World leaders, along with thousands of participants from governments, the private sector, non-governmental organizations (NGOs) and other groups will come together in Rio de Janeiro, Brazil, to take part in the UN Conference on Sustainable Development (Rio+20) later this month.
The Conference seeks to shape how countries and their citizens can reduce poverty, advance social equity and ensure environmental protection to achieve long-term growth.
Seven key areas have been identified by the UN as needing urgent attention: creation of jobs, access to energy, building sustainable cities, ensuring food security and sustainable agriculture, access to water, managements of oceans and disaster readiness. But what do each of them entail and how can people contribute to a sustainable future?
In our Seven Issues, Seven Experts series UN officials tell us what we can expect and how we can contribute to each area to make our planet more sustainable.
In the third installment, the UN News Centre spoke with Special Representative of the Secretary-General for Disaster Risk Reduction, Margareta Wahlström about what countries and communities can do to prevent disasters, and why it’s important to start with disaster risk prevention in our homes.
News Centre: How does disaster readiness fit into the sustainable development picture?
Margareta Wahlström: It is right at the centre of it because every time a disaster hits, whether it is flooding, an earthquake, a hurricane or landslides, it destroys people’s property and, too often, takes lives. Schools collapse along with bridges, roads, hospitals, people’s homes, and in most countries of the world people have no insurance. There is nobody to pay for this so every time there is a disaster, however small from the global perspective, it destroys people’s investment for the better life that they want to have.
Something is lost and that I think is the core of sustainable development - that in an equitable fashion all people in the world will be able to benefit from the enormous economic and social development.
News Centre: There’s a sense that disasters are difficult to predict and therefore hard to prepare for. What can governments do to plan ahead of each disaster?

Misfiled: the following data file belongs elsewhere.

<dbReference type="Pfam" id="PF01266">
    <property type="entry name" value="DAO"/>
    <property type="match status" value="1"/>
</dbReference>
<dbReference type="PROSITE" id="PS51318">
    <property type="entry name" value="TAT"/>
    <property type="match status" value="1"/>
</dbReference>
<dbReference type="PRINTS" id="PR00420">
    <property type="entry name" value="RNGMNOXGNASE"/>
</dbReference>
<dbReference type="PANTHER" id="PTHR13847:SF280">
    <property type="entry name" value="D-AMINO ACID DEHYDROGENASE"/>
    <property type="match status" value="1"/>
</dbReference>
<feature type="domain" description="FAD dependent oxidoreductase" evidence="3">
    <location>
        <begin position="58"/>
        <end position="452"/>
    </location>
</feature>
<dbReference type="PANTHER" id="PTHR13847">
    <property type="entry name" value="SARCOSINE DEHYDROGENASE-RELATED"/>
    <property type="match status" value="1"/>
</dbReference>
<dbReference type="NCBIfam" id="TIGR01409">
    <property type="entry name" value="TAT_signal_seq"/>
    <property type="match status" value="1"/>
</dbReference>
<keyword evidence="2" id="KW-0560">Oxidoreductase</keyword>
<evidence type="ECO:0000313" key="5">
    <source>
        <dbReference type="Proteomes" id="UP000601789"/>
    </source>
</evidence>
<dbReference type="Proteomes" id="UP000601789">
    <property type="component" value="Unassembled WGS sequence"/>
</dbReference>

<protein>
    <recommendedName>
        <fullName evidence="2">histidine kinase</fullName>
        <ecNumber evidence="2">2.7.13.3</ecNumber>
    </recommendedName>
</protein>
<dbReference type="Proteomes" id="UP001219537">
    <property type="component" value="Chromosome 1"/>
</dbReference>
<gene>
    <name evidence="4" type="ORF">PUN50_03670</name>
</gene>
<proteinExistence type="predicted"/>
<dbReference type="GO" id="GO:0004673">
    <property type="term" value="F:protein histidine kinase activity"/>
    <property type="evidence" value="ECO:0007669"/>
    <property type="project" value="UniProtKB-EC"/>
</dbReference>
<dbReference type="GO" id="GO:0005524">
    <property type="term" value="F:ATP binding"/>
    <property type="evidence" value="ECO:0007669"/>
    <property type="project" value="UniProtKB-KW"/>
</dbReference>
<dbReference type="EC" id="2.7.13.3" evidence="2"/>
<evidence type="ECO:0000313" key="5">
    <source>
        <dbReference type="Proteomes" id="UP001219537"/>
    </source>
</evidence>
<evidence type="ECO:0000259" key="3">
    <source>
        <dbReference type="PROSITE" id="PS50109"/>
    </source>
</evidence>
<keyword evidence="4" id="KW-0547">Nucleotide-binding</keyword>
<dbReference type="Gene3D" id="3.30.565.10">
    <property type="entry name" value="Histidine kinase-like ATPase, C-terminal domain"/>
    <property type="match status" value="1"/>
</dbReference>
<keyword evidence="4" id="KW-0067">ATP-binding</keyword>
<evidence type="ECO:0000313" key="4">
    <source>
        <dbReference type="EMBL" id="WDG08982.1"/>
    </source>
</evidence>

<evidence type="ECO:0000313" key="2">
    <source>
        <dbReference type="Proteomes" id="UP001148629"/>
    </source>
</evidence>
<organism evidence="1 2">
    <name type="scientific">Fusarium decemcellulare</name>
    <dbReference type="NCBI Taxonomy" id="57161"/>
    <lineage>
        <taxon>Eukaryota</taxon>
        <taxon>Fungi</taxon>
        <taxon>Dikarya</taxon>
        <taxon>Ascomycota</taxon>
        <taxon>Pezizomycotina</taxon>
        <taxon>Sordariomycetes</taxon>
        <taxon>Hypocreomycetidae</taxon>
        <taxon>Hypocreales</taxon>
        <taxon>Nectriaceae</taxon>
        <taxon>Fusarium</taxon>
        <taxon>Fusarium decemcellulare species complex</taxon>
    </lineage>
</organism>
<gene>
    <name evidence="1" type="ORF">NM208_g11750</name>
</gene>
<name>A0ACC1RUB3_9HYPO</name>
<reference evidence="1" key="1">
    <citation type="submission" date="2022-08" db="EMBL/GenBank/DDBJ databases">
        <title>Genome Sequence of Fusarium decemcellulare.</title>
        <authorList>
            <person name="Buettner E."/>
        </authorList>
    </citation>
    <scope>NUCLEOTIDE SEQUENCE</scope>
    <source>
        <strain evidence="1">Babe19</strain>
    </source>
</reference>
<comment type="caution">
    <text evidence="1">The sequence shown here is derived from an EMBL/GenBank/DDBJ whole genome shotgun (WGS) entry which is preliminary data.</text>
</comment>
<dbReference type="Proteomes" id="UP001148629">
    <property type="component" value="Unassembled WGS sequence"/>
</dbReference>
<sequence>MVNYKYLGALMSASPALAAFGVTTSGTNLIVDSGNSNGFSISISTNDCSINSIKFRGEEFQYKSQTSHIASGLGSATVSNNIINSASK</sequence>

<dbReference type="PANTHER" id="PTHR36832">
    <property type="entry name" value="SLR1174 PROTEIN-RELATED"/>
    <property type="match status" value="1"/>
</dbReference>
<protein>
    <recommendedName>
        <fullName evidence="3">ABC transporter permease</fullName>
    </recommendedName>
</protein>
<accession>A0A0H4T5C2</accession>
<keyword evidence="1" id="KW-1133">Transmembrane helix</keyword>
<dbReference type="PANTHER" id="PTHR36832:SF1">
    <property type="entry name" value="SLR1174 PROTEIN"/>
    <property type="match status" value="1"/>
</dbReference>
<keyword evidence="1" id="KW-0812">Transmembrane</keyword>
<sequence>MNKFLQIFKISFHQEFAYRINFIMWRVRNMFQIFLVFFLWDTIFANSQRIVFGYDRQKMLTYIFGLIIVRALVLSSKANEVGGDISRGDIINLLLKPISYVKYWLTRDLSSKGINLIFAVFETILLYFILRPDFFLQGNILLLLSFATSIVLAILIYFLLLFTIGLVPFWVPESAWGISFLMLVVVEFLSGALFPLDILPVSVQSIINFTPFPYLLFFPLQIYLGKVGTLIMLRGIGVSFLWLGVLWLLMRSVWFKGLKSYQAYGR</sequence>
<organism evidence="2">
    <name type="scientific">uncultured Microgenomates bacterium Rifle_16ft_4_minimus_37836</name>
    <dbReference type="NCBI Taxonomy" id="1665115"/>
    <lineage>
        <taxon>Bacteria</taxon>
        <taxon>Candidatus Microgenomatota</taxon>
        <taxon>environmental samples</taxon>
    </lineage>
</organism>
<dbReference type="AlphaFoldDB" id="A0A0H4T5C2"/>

Margareta Wahlström: It depends on the country. There are countries that are disaster-prone where every year there are several events, and there are some countries that are not so disaster-prone even though the frequency of disasters is increasing due to climate variability, and higher population density.
But let’s start with the most disaster-prone countries. They need to have a very strong public education system. People need to know about the risks so that they can self-organize.
They must also have early warning and alert systems, which save many many lives today. If a hurricane is approaching you can actually follow it on a map and say where it will land in five days. This allows people to start preparing by evacuating properties for example. This saves lives and money.
Another thing that many countries have already done is to strengthen their capacity to respond to a disaster when it happens. They train people, they have supplies and they have means of transport and communication ready to respond.
The more medium-term issue is how governments and people actually prepare to diminish the impact of the risk itself. This entails planning so that people don’t live on highly vulnerable land, next to river banks that flood every year, or next to the ocean shore. These are issues of land use planning, quality of infrastructure and risk assessments. These are things that have already happened in many countries but certainly not enough, and they are linked to education as well. Something Japan is doing very effectively is making sure is that children already engage at a really early age to understand the risks of Japan, and not only learning how to behave during a crisis, but also how to reduce the risks in their daily lives.
News Centre: You said the number of disasters keep increasing. Why this is and can we expect this trend to continue?
Margareta Wahlström: There are quite a few reasons. Part of it is due to development itself and this may be a bit contradictory, but because so many people live in such highly vulnerable areas, that means that the exposure of human societies is increasing and is already costing enormous amounts of money, and will cost even more in the future.
A simple example is that urban flooding is increasing very rapidly because we are building over the natural waterways of the water so that it can no longer flow off. Cities are not building good drainage systems, so when it rains water doesn’t go away, it just keeps building up in the urban area.
The very rapid urbanization by itself also creates risks because cities either do not have resources or cannot just keep up with the rapid growth.